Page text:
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MMR pressure builds on GPs

GPs are to come under renewed pressure from primary care trusts to convince parents of the safety of MMR after uptake of the vaccine was made a star ratings indicator.

The move came in an overhaul of PCT performance indicators for 2004 that saw 10 new categories, including MMR uptake, set by the Commission for Health Improvement.

The final targets to rate trusts on the percentage of two-year-olds who have had MMR will be set by the Department of Health early this year.

MMR uptake was included in 2001/2 performance indicators for primary care groups but not in the first round of star ratings for PCTs last year. Trusts face extra pressure to meet performance targets this year as managers of zero-starred PCTs could be replaced by private sector hit squads.

The decision to include an MMR indicator has split opinion with some GPs arguing it is 'ridiculous' for the Government to expect public opinion to be affected by PCTs' involvement. Others warned incentivising trusts to improve uptake would harden parents' scepticism about the motives behind GPs' defence of the vaccine.

GPC Wales chair Dr Andrew Dearden said the Government's response to the MMR crisis had been 'pitiable' and it was now trying to blame trusts as well as GPs for plummeting uptake.

He said: 'I'm not sure what PCTs are going to be able to do other than put more pressure on GPs.'

But fellow negotiator, GPC joint-deputy chair Dr Simon Fradd, said trusts would now back GPs in an 'aggressive' campaign to spell out the dangers of not having the jab. 'Up to now we've been reluctant to spell out the consequences,' he said.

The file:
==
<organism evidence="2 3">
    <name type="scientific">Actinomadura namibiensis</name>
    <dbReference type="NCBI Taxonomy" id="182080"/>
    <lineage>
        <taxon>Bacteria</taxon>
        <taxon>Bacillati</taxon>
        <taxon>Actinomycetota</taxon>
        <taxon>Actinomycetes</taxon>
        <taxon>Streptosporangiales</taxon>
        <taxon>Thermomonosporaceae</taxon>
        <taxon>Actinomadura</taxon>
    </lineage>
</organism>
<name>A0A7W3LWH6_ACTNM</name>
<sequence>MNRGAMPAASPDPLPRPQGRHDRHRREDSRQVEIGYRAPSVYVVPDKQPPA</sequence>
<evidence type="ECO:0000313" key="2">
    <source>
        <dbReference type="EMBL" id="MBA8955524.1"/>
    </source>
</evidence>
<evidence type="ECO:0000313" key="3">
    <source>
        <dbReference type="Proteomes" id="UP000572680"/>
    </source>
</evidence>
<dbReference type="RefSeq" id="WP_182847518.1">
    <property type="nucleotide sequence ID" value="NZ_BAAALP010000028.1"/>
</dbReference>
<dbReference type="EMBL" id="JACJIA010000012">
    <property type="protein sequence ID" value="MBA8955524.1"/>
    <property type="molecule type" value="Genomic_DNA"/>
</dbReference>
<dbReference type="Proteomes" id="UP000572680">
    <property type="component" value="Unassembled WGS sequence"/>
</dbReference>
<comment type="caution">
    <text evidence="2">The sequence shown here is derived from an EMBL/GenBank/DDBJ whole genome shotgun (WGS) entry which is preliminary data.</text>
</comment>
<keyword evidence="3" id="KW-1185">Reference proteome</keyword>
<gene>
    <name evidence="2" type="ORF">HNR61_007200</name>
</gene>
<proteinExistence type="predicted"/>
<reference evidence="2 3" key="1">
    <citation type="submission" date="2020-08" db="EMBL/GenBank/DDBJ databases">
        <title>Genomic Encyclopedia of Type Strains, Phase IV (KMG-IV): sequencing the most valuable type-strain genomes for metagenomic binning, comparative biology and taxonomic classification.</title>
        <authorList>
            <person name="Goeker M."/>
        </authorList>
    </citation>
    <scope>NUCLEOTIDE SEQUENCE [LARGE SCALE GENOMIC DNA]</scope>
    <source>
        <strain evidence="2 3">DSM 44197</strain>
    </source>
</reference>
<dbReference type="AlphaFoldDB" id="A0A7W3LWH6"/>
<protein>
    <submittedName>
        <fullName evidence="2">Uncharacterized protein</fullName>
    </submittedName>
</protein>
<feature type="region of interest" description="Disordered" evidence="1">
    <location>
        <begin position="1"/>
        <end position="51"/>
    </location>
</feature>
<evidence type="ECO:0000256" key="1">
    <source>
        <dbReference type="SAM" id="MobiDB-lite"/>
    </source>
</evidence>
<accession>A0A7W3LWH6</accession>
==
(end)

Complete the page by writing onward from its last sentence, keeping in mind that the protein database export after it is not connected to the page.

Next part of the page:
'There's a need for us to get much more on the offensive with parents and be much more aggressive in why we believe in MMR.

'Rather than having an esoteric discussion about research, what they understand would be to say 10 children could die in their area if there's an epidemic.'

Dr Mike Fitzpatrick, north London GP and MMR expert, said including a target in PCT star ratings would have no impact on uptake levels.

He added: 'The idea that PCTs chasing it will impact on uptake is ridiculous.

'It really depends on the level of public concern around the issue. That is the key factor, it has nothing to do with PCT indicators.'

Dr Ashwin Shah, professional executive committee co-chair of Newham PCT, where uptake is below 80 per cent, said a hard core of patients were against MMR but trusts would now be more aggressive in trying to sway opinion.

New star ratings indicators for PCTs

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 · Child and adolescent mental health services

 · Child protection

 · Diabetic retinopathy screening

 · Health equity audit

 · Immunisation: MMR

 · Infant health

 · PCT commissioning of NHS Plan deliverables

 · Six-month inpatient waits

 · Workforce datasets: data quality on ethnic group

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